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Rufo v. Orlando

Court of Appeals of the State of New York
Dec 1, 1955
309 N.Y. 345 (N.Y. 1955)


In Rufo v. Orlando (309 N.Y. 345, 350), the court followed the Walters and Semanchuck cases (supra), and held that the same rule applies to subdivision 6 of section 241. This case involved the injury of a workman in a trench.

Summary of this case from Utica Mut. Ins. Co. v. Mancini Sons


Argued October 10, 1955

Decided December 1, 1955

Appeal from the Supreme Court, Appellate Division, First Department, DI FALCO, J.

John P. Carson and Matthew E. Lawless for appellant and third-party plaintiff-appellant.

Benjamin H. Siff and Martin I. Weiss for respondent.

I. Sidney Worthman and Harold M. Harkavy for third-party defendant-respondent.

The plaintiff, a laborer employed by the third-party defendant, Northcrest Gardens, Inc., was injured as the result of the collapse of an embankment of an excavation dug by the defendant Orlando, while the plaintiff was working in the excavation.

Orlando had agreed orally with Northcrest to excavate the land for a foundation for stores. Orlando was required to supply the power shovel, four trucks and a tractor, and the workmen. The excavation, after the work had been completed was approximately twelve feet in depth, and the top of the embankment extended approximately four feet beyond the edge of excavation. The work was completed on November 30, 1948, without the use of shoring or bracing materials. Two weeks later, on December 15, 1948, the embankment collapsed.

The plaintiff maintained this action against Orlando, who in turn issued a third-party complaint against Northcrest, on the theory that he was entitled to indemnification should he be held liable in the original action. The trial court charged the jury that former section 23-4.4 presently section 23-11.3 of the Rules of the Board of Standards and Appeals issued in accordance with the statute, required shoring of embankments in excavations of five feet or more when the circumstances require.

Section 241 of the Labor Law states:

"All contractors and owners, when constructing or demolishing buildings or doing any excavating in connection therewith, shall comply with the following requirements: * * *

"6. The board of standards and appeals may make rules to provide for the protection of workmen in connection with the excavation work for the construction of buildings, the work of constructing or demolishing buildings and structures, and the guarding of dangerous machinery used in connection therewith, and the owners and contractors for such work shall comply therewith."

The jury returned a verdict for plaintiff and the defendant Orlando. The Appellate Division affirmed as to the plaintiff, but reversed as to the defendant Orlando, on the law and the facts, and dismissed the third-party complaint.

On this appeal Orlando seeks to avoid liability to the plaintiff on the grounds that he had completed the job fifteen days before the occurrence of the accident, and that the accident occurred while the third-party defendant was in ownership, management and control of the premises.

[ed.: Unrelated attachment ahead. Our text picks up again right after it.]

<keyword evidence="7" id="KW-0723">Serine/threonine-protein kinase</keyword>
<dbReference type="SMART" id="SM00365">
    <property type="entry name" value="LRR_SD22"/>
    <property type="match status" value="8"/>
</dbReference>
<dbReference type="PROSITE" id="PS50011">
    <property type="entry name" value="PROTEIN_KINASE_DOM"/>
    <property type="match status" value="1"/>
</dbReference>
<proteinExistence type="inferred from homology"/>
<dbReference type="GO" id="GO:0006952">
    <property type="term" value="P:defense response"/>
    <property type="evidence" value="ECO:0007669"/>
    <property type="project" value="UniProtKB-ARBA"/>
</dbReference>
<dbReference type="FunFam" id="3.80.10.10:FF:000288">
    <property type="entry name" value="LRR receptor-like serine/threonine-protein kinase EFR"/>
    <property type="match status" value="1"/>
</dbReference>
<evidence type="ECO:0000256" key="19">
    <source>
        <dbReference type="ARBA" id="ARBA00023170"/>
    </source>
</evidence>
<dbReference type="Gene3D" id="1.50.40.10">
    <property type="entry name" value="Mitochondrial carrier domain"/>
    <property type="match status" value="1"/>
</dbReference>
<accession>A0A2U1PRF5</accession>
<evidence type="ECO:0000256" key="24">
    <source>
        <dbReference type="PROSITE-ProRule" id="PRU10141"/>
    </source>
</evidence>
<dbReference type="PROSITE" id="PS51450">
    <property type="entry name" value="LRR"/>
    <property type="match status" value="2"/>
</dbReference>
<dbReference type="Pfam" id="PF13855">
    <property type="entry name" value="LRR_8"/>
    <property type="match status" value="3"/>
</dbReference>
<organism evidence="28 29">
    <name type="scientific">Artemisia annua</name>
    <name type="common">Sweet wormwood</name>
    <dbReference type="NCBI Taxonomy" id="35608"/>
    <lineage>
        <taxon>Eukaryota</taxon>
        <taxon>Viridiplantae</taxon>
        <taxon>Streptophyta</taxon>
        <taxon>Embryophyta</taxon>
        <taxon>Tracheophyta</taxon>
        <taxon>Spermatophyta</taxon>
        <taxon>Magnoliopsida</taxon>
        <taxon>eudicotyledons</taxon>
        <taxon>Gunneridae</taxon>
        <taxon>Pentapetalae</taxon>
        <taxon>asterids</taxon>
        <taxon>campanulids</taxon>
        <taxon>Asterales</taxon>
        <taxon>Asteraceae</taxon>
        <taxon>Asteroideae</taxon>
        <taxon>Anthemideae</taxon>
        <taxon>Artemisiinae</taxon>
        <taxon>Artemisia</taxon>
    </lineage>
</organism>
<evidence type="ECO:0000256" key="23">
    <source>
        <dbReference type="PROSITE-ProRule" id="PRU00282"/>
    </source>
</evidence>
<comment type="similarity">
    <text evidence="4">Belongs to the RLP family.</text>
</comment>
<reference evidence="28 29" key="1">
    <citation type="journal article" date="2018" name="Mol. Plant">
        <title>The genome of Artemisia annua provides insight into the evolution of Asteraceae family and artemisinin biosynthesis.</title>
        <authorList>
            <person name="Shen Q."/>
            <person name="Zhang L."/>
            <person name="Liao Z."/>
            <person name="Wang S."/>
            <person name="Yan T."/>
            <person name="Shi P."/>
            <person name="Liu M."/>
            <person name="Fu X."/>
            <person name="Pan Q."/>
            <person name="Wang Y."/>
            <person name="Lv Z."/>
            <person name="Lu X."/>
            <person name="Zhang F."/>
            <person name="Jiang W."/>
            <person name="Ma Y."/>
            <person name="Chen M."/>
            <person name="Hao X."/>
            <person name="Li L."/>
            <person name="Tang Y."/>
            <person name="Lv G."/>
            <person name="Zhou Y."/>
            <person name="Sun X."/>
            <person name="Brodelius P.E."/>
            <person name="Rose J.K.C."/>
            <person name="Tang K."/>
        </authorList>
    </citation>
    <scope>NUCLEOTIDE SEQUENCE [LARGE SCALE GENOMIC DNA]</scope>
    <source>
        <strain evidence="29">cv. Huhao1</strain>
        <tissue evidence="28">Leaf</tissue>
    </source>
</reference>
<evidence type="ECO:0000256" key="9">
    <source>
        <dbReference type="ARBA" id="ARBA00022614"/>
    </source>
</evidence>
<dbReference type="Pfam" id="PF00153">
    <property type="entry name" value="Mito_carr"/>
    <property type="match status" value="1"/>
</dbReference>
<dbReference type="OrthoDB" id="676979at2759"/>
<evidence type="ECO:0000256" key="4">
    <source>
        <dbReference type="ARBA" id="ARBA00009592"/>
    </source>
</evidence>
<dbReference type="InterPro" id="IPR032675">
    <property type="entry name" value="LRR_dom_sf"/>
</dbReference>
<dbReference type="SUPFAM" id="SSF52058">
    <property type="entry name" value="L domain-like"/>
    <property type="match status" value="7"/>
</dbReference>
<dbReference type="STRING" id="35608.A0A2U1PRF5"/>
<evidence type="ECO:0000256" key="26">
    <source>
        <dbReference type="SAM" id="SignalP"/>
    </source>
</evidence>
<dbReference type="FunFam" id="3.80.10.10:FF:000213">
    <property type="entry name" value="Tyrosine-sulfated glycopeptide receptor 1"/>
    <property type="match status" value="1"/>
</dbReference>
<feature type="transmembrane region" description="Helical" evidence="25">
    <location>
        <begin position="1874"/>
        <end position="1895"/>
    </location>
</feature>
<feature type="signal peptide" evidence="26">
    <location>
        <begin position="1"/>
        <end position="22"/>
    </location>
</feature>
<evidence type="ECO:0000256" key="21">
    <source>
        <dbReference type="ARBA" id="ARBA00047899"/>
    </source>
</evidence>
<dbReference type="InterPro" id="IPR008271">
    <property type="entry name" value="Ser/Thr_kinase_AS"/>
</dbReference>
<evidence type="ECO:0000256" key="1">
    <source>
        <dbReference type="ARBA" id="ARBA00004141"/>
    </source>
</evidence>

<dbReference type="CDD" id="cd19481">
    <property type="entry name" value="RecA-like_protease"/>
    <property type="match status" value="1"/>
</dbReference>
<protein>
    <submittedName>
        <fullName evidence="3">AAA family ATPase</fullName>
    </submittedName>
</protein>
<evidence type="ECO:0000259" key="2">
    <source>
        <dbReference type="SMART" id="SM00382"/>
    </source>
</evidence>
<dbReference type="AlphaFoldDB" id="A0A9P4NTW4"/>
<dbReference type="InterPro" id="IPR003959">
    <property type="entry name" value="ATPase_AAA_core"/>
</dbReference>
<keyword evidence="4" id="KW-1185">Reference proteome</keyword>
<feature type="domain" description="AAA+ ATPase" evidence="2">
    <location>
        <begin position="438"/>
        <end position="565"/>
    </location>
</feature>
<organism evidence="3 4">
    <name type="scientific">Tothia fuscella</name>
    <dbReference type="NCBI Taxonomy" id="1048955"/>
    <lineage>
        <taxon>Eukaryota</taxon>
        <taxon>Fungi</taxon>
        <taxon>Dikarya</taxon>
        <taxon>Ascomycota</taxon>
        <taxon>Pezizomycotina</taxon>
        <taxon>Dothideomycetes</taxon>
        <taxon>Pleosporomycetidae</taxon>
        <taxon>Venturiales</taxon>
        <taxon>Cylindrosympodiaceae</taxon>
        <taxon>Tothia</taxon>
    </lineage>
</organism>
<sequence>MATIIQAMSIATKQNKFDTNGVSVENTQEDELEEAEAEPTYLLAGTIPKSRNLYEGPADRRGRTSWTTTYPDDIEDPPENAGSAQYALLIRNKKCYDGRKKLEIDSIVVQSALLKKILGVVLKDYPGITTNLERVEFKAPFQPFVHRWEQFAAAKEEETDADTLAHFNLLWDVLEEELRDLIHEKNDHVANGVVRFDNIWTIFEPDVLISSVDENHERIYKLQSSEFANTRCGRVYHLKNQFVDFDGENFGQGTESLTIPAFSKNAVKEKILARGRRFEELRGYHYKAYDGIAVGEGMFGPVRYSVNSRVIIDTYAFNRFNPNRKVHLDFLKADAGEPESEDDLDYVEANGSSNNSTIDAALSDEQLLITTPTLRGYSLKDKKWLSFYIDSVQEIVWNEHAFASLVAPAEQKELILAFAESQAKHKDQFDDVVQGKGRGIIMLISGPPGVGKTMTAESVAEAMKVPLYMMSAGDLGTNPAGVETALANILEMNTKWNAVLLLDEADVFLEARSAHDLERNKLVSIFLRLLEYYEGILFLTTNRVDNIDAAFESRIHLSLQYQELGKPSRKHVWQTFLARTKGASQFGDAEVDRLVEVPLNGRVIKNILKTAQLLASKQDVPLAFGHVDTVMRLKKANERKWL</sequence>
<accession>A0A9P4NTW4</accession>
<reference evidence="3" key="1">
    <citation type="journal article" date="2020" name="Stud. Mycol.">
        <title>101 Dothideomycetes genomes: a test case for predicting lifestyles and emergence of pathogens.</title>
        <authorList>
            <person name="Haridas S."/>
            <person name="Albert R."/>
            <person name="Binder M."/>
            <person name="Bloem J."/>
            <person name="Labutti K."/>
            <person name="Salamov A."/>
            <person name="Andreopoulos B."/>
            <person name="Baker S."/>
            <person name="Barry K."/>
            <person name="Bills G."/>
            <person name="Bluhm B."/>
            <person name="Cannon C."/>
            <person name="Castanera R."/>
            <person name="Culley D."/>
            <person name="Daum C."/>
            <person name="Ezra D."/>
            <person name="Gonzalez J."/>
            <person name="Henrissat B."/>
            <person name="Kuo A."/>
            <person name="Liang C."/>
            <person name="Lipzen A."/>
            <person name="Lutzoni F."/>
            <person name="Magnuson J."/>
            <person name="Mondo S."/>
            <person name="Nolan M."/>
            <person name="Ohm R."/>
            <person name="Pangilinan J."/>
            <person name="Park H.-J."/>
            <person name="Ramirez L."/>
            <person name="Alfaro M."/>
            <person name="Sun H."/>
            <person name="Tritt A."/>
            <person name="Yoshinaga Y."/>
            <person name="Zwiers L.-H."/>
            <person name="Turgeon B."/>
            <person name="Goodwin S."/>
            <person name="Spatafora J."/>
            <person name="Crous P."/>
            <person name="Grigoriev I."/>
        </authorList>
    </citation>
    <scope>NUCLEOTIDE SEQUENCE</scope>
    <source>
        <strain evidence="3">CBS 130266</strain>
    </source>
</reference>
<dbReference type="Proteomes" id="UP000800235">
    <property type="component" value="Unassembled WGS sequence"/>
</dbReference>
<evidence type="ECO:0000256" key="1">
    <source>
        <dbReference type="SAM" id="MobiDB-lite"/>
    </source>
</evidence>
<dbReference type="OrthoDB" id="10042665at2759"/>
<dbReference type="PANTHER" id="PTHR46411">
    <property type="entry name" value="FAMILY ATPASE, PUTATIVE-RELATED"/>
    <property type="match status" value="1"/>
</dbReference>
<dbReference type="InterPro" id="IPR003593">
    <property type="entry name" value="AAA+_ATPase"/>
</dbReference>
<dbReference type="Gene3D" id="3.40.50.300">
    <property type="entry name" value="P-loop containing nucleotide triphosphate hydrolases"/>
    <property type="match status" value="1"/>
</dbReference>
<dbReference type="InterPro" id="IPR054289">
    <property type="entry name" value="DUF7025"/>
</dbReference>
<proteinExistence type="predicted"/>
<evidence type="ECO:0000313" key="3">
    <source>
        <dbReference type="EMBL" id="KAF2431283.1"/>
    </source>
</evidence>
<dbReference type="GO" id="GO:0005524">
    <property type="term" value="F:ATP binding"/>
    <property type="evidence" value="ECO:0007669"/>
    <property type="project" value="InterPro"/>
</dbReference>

Orlando denies that he created a dangerous condition. The circumstance that he was not in possession of the premises is not determinative of his liability. ( Haverstick v. Hansen Sons, 277 N.Y. 158.) He knew that the excavation was to be used for the laying of a foundation for the building of stores. As a contractor he was aware that an embankment over a trench negligently excavated could collapse. The question of his negligence was at best a question of fact for the jury. The jury resolved the question against him. The verdict of the jury has been sustained by the Appellate Division. We cannot say as a matter of law that the finding was incorrect.

We now turn to the question of whether Orlando, having been found negligent, may recover from the third-party defendant on the doctrine of a right to indemnification from the person in possession and control of the premises.

If the work negligently performed by Orlando comes within the purview of section 241 of the Labor Law, no indemnification is permitted. This court has construed the section as rejecting the common-law doctrine of active and passive negligence. ( Walters v. Rao Elec. Equip. Co., 289 N.Y. 57; Semanchuck v. Fifth Ave. 37th St. Corp., 290 N.Y. 412.) In these cases the court had enunciated the rule that the failure to comply with the statute was a breach of a nondelegable duty, which renders the defendant an active wrongdoer.

The record discloses a failure to install shoring as mandated by the rules of the Board of Standards and Appeals promulgated pursuant to the statute.

Orlando attempts to avoid the sanctions imposed by the statute and enforced by the pertinent case law on two theories. His first hypothesis is that he did not violate the statute but rather, if there was any violation at all, it was a violation of the regulations promulgated by the Board of Standards and Appeals. The rules and regulations promulgated pursuant to section 241 of the Labor Law are designed to supplement and effectuate the legislative policy enunciated in that section. Since it has been determined that the Legislature has abolished the distinction between active and passive tort-feasors for the purposes of the statute, it follows that the rules and regulations implement the statute and do not alter the legislative intent.